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You are what your mother ate

In the last 20 years we have observed a vast increase in the incidence of obesity and its myriad of associated diseases, but we lack a full understanding of what has caused this. There are many players that come together to make up 'team obesity', some having greater impact on the epidemic than others. The superstar strikers are definitely the changes to diet and lifestyle observed in recent years. On the substitutes' bench are genetic mutations; those identified mainly alter feeding habits and cause severe obesity. These are thankfully very rare. Scientists are continually searching for more players in the team who may then be targeted in a therapeutic manner. A strong candidate that has drawn attention recently is foetal programming.

The theory of foetal programming suggests that the developmental environment can lead to long-term changes in an organism. The German evolutionary biologist August Weismann nicely illustrated this back in the 19th century. He noticed two distinct forms of the butterfly Pieris napi; butterflies that developed in the winter had dark colourings while those developing in the summer had a lighter pattern. This is a simple but striking example of how the developmental environment, in this case temperature, can alter the message encoded in the genes.

This idea has since been extended to humans and is now suggested to play a role in obesity. This concept first came about from observations made following the Dutch Hunger Winter of 1944. Women who were pregnant during this harsh winter had babies of low birth weight. Although 'starved' during their development, obesity, high blood pressure and heart disease were found at higher prevalence once the babies reached adulthood. This remained true when factors such as current diet and lifestyle were taken into consideration. Importantly, these changes could not be due to genetics, as tens of thousands of people of different backgrounds were affected.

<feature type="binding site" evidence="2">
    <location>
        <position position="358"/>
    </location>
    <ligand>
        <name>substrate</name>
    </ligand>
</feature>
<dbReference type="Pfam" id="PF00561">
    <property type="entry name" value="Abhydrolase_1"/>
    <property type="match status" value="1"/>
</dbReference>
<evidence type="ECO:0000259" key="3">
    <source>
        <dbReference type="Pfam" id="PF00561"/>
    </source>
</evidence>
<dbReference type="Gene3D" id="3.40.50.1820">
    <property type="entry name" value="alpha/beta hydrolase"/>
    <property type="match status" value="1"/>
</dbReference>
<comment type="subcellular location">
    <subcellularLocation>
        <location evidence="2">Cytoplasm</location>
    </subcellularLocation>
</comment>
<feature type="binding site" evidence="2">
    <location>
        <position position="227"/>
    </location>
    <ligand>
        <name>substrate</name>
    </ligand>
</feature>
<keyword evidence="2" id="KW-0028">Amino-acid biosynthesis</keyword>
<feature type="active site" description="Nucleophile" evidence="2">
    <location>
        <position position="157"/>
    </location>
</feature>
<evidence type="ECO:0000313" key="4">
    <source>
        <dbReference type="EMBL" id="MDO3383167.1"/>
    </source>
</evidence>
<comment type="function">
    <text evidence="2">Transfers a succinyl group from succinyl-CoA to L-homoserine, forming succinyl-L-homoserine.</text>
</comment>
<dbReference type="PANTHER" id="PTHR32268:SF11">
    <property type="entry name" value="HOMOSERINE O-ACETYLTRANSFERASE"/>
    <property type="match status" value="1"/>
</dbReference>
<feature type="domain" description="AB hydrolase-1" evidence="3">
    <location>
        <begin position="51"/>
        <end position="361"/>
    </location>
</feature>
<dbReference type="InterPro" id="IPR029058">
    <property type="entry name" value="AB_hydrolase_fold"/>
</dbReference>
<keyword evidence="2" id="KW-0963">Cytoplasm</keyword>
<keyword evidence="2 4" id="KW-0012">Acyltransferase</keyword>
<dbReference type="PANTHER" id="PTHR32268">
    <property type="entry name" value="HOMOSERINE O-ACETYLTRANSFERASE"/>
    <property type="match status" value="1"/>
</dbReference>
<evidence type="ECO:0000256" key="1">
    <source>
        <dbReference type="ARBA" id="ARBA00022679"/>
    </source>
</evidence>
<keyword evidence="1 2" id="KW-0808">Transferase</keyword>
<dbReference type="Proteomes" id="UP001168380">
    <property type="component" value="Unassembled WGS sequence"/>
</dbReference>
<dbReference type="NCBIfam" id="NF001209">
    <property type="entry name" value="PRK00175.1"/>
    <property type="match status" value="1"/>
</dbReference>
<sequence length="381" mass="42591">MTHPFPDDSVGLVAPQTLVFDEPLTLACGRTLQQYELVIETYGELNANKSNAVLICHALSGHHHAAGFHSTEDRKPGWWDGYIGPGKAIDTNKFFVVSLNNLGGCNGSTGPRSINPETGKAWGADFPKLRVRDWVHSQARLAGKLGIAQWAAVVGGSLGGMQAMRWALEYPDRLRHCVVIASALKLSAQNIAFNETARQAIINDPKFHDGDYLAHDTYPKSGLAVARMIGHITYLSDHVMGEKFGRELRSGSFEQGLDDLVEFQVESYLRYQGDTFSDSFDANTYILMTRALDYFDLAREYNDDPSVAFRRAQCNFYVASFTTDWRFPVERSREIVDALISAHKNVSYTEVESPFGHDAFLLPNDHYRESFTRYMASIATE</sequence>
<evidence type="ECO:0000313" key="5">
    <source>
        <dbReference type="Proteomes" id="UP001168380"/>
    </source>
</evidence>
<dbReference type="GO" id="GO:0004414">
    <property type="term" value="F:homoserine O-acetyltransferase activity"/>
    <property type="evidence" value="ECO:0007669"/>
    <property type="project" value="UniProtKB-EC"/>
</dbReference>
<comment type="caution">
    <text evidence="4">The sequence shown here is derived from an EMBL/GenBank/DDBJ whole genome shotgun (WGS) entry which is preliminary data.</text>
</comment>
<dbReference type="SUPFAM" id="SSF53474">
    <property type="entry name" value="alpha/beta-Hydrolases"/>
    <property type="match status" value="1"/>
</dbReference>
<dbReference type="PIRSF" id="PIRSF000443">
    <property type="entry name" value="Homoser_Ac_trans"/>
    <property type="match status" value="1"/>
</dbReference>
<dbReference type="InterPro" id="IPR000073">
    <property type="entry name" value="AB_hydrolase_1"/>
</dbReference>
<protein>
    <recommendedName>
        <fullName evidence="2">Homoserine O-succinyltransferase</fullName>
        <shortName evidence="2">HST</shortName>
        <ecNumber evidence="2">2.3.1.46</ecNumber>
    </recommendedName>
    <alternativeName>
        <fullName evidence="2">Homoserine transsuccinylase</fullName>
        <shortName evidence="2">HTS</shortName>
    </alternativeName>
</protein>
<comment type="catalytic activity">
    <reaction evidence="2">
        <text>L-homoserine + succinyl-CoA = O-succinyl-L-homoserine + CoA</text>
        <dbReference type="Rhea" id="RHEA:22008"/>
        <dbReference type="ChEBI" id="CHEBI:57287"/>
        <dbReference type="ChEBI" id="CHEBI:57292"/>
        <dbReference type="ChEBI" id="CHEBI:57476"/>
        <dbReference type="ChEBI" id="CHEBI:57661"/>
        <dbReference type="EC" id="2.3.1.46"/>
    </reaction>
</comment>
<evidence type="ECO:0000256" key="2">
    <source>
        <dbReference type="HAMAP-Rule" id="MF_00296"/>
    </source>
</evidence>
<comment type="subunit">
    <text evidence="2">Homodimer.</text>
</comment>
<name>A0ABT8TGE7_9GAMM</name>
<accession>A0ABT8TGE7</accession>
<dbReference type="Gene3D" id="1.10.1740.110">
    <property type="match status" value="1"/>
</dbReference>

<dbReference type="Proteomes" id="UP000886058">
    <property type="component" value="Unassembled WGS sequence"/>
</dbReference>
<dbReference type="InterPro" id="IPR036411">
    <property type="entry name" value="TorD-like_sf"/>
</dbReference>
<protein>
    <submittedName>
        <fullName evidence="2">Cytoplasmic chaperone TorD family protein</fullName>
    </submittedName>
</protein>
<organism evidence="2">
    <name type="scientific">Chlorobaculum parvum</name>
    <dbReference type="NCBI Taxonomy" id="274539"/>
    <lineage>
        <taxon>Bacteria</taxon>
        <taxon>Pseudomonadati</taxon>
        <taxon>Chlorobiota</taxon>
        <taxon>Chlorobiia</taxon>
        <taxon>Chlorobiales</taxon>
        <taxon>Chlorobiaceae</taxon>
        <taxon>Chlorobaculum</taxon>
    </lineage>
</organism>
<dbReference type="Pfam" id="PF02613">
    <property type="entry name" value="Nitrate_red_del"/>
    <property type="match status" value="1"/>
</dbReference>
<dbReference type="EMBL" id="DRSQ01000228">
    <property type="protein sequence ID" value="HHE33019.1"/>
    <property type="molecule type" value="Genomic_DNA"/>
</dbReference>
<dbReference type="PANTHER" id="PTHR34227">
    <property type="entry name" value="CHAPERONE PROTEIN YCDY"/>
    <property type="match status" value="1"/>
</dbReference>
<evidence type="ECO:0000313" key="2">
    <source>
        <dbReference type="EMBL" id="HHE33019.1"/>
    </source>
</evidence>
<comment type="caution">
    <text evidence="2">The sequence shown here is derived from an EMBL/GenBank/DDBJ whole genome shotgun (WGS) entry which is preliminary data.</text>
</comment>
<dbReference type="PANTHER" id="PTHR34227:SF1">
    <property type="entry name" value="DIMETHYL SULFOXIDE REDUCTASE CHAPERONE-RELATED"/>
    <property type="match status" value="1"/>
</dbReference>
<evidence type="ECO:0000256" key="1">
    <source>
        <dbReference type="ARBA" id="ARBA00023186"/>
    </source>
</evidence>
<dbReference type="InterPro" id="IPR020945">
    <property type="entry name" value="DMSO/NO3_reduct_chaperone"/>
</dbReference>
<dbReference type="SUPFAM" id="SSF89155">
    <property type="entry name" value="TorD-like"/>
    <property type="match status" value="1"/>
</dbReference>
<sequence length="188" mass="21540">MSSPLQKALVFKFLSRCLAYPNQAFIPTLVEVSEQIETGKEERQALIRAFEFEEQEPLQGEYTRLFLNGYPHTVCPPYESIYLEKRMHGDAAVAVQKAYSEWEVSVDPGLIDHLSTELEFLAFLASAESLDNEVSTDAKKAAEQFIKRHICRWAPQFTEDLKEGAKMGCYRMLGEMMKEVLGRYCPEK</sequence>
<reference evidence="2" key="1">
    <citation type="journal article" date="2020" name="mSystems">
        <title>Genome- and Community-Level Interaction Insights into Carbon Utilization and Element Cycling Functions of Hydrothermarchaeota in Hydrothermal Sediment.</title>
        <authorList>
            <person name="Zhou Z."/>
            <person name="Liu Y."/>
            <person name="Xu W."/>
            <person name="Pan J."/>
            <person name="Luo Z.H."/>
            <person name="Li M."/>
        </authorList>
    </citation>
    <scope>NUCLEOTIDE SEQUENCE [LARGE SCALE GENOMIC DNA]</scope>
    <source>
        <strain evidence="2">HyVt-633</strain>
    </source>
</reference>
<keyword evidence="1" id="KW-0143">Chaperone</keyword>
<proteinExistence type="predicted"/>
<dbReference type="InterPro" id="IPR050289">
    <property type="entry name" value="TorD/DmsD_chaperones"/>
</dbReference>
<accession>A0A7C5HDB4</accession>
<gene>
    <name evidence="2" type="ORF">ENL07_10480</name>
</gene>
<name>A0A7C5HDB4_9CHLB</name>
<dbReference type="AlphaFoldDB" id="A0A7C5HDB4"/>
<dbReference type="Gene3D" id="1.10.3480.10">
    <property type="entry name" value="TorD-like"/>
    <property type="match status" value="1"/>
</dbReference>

Could under-nutrition during foetal development be a cause for obesity in later life? This could potentially be the case in developing countries, although it is unlikely to play a role in more developed nations, where over-nutrition seems to be the biggest problem.

In the UK for example, over 20% of women of childbearing age are considered obese, a figure which has considerably increased in recent years. It is now well established that these women have more complications during labour and that their newborns are more likely to need time in intensive care following birth.

Could gestational over-nutrition also lead to an increased risk of obesity and diabetes in the offspring? As the obesity epidemic is a relatively new phenomenon, studies addressing this question are, like the children affected, in their infancy. However, preliminary results tend to point in this direction.

Due to the lack of human data available, animal models have been developed to give us insights into the potential problems of maternal obesity. In many research centres, including here at the University of Edinburgh, over-nutrition during pregnancy is being modelled in pregnant rodents fed diets rich in fat and sugar. Although it would seem likely that babies from these mothers would be heavier, increased birth weights are not consistently seen. However, by the time these babies are three months old, there is already evidence of extra fat deposition, altered metabolism of ingested fat and changes in insulin sensitivity, which in the long term can lead to type-2 diabetes. Worryingly, these phenotypes are seen even when offspring are fed a standard balanced diet, suggesting the effects of the maternal diet cannot be easily reversed by a healthy lifestyle. Unsurprisingly, the changes in metabolism mentioned are further exacerbated by feeding offspring a high-calorie diet. This is important as it would seem logical that children growing up with obese parents are more likely to be fed an unbalanced diet and build unhealthy eating habits themselves.

Differences between humans and rodents aside, this research certainly gives us an insight into how conditions during pregnancy may 'programme' the future of a child, though the exact mechanisms that control this continue to elude scientists. Uncovering these mechanisms is now a strong focus of research in animal models of foetal programming, but until they are found it seems a vicious cycle: children born to obese mothers are more likely to become obese themselves, as are their children, and their children's children.

It's clear that the players in team obesity are increasing in number as we add foetal programming to the lineup. Whilst I would never deny 'you are what you eat', I think it’s also worth considering that you might be better or worse off because of what your mother ate.

Rachel Dakin is a PhD student in the Centre for Cardiovascular Science


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